Shaheen Falcon with Rose-ringed Parakeet Kill, Nilgiris

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The Shaheen Falcon (Falco peregrinus peregrinator) also known as the Indian Peregrine Falcon is a subspecies of the Peregrine Falcon, the fastest member of the animal kingdom. The Shaheen is non-migratory and predominantly feeds on small and sometimes, medium-sized birds. It is famous for its characteristic style of hunting, called the ‘stoop’ – the bird does a high speed dive from a great height and strikes its prey at a high speed. It is known to reach speeds … Read More

Red-tailed Trinket eating a Leaf-nosed Bat

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On 16th November 2013, while collecting data on bats in a seashore cave at Havelock Island in the Andamans, my field assistant, Saw Isaac, spotted this beautiful snake and alerted me. The snake was perched safely in a notch at the low roof of the cave, which was occupied by a colony of about a hundred Anderson’s Leaf-nosed Bats (Hipposideros pomona), and was seen constricting its victim. I clicked a few pictures for documentation, after which we left … Read More

Swamp tiger, Sundarbans

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The Sundarbans is the largest single block of tidal halophytic (saline) mangrove forest in the world. The Sundarbans covers approximately 10,000 square kilometres, of which 60 percent is in Bangladesh, and the remainder in India. The Sundarbans is a UNESCO World Heritage Site.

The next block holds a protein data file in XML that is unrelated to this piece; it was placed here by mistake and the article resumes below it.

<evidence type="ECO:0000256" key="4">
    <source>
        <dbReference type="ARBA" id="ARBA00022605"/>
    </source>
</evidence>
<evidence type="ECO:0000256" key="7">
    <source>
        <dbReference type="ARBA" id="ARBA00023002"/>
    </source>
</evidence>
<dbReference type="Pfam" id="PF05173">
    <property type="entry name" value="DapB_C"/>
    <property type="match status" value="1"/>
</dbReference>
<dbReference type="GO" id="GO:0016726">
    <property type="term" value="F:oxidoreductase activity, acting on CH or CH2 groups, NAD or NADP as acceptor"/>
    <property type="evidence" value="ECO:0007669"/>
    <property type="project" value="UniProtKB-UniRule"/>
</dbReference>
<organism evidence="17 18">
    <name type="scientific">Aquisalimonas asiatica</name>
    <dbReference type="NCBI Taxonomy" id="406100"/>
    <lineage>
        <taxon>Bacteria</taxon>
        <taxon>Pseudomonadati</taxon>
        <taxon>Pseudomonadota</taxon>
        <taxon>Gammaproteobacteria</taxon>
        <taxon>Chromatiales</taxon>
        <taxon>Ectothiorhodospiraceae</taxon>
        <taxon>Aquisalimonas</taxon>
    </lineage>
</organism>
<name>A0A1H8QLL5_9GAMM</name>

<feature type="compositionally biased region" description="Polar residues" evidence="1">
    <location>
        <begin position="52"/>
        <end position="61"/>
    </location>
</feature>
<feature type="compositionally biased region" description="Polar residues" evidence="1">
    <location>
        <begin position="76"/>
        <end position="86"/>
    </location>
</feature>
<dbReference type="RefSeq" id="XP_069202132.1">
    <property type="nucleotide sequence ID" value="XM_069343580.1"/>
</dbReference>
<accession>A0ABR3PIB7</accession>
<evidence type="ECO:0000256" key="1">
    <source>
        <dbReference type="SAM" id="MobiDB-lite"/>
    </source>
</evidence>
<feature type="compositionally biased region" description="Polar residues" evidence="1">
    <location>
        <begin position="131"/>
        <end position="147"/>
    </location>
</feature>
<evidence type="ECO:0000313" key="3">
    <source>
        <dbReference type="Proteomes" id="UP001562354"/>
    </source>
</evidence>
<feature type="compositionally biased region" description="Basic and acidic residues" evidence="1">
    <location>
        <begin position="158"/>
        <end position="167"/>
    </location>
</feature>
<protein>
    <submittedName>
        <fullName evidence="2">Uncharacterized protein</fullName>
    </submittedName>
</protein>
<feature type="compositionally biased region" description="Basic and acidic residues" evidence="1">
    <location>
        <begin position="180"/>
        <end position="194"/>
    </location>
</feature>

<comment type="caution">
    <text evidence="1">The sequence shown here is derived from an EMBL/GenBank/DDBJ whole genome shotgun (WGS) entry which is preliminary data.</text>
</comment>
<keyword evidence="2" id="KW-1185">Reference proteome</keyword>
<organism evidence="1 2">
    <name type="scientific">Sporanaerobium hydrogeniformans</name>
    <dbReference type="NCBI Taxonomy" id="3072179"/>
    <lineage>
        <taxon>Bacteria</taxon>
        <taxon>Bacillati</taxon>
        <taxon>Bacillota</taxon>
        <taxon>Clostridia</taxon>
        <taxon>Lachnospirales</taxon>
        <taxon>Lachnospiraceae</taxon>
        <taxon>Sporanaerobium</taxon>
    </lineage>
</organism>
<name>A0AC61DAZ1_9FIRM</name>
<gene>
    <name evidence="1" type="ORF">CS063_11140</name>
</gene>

Like many species of the Sundarbans, its tigers too remain highly understudied. Though it is a known fact that the big cats love water, these mangrove specialists are a step ahead and are excellent swimmers. Sundarban … Read More

Ruddy Kingfisher, Sundarbans

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The Ruddy Kingfisher (Halcyon coromanda) is a poorly understood kingfisher species. An uncommon kingfisher in the subcontinent, it is found in the Eastern Himalaya, NE India and Bangladesh, from tropical and subtropical evergreen forests as well as mangroves. It was earlier concluded that this medium-sized, rufous-orange tree kingfisher, with bright red bill and legs, is a passage migrant to the mangrove forests of Sundarbans in West Bengal, and can be seen for only for a week’s time at the most. … Read More